It’s difficult for a film to be charming when it’s so busy being preposterous — although in the case of “Entanglement,” a distinct lack of energy and tonal control are also to blame. Incapable of striking a surefooted balance between character-drama gravity and romantic-comedy whimsicality, director Jason James’ sophomore feature (following 2013’s “That Burning Feeling”) delivers a portrait of depression, love and the intertwined nature of life that’s strained to the point of snapping. Even the best efforts of the reliably amusing Thomas Middleditch can’t salvage this consistently unconvincing misfire.
“Entanglement” starts grimly, with Middleditch’s divorcé Ben writing a letter (which he narrates) while James’ camera follows a hose from the exhaust pipe of a running car all the way up to Ben’s second-floor apartment. The vehicle’s departure foils that particular suicide attempt, but Ben proceeds on a path of self-destruction until a buzzer compels him to answer the door — a decision that stymies his fatal plans. Six months later, he’s visiting a child psychologist (Johannah Newmarch) and explaining to his neighbor Tabby (Diana Bang) his theory of quantum entanglement, which stipulates that every choice a person makes creates new realities. Ben believes that if he can find the past decision that sent his life spiraling out of control, he can right his course and live happily ever after.
No sooner has Ben expressed this view than he’s informed by his father (Eric Keenleyside) that his parents once adopted a girl, only to immediately return her after discovering they were pregnant with Ben. Certain that having a sibling would have made everything hunky-dory, Ben sets out on a quest to find this unknown almost-sister. As contrivances would have it, his investigation leads him straight to Hanna (Jess Weixler), the sassy and sexy woman who, days earlier, approached Ben at the local pharmacy and gave him her number. Before long, she’s also opining about quantum entanglement — in particular, spinning particles that are identical and intertwined, except that they’re polar opposites. Moreover, she’s stealing Ben’s wallet, breaking into swimming pools with him and undressing for him, all in a way that makes it painfully clear she’s too good to be true.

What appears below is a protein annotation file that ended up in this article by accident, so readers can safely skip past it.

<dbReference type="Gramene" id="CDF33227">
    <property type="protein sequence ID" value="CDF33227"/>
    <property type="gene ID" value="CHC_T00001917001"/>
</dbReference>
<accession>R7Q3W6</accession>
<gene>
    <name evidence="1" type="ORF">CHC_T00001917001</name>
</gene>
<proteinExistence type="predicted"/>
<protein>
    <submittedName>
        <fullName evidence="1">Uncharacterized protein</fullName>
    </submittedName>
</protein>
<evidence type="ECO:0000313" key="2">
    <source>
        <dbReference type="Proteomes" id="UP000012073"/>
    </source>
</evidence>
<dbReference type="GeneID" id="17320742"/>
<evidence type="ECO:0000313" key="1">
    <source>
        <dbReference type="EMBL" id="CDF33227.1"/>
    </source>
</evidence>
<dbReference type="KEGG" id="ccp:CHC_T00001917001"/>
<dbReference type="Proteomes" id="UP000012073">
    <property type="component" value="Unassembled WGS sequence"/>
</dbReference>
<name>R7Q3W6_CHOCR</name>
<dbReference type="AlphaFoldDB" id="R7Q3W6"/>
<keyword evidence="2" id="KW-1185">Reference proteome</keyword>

From these clues alone, it’s easy to guess what’s really going on between idealized fantasy-angel Hanna and mentally unstable Ben, though far more frustrating than the film’s obviousness is its uneasy blend of despair and absurdity. Jason Filiatrault’s script freely flip-flops between asking us to take Ben’s misery seriously and to exalt in cutesy scenes involving CGI-animated deer, swarms of glowing jellyfish, talking-bear puppets and conversations between Ben and his middle finger-flipping mirror image. The result of each competing mode is to negate the other’s effectiveness, as well as the wannabe-funny banter shared by Ben and Tabby, and Ben and a young girl (Jena Skodje) who’s a patient of the same psychologist.
Middleditch’s sad-sack routine turns Ben into a mopey drag, and though Weixler’s breath-of-fresh-air liveliness helps offset the gloom, it’s not enough to make up for the film’s general absence of mystery or laughs — or for the fact that, in this context, “quantum entanglement” is just a fancier way of saying “fate.” Like James’ direction, full of off-center and oddly angled compositions that aren’t warranted by the action, “Entanglement” dresses up familiar romantic-comedy themes with affected gimmicks to jumbled ends.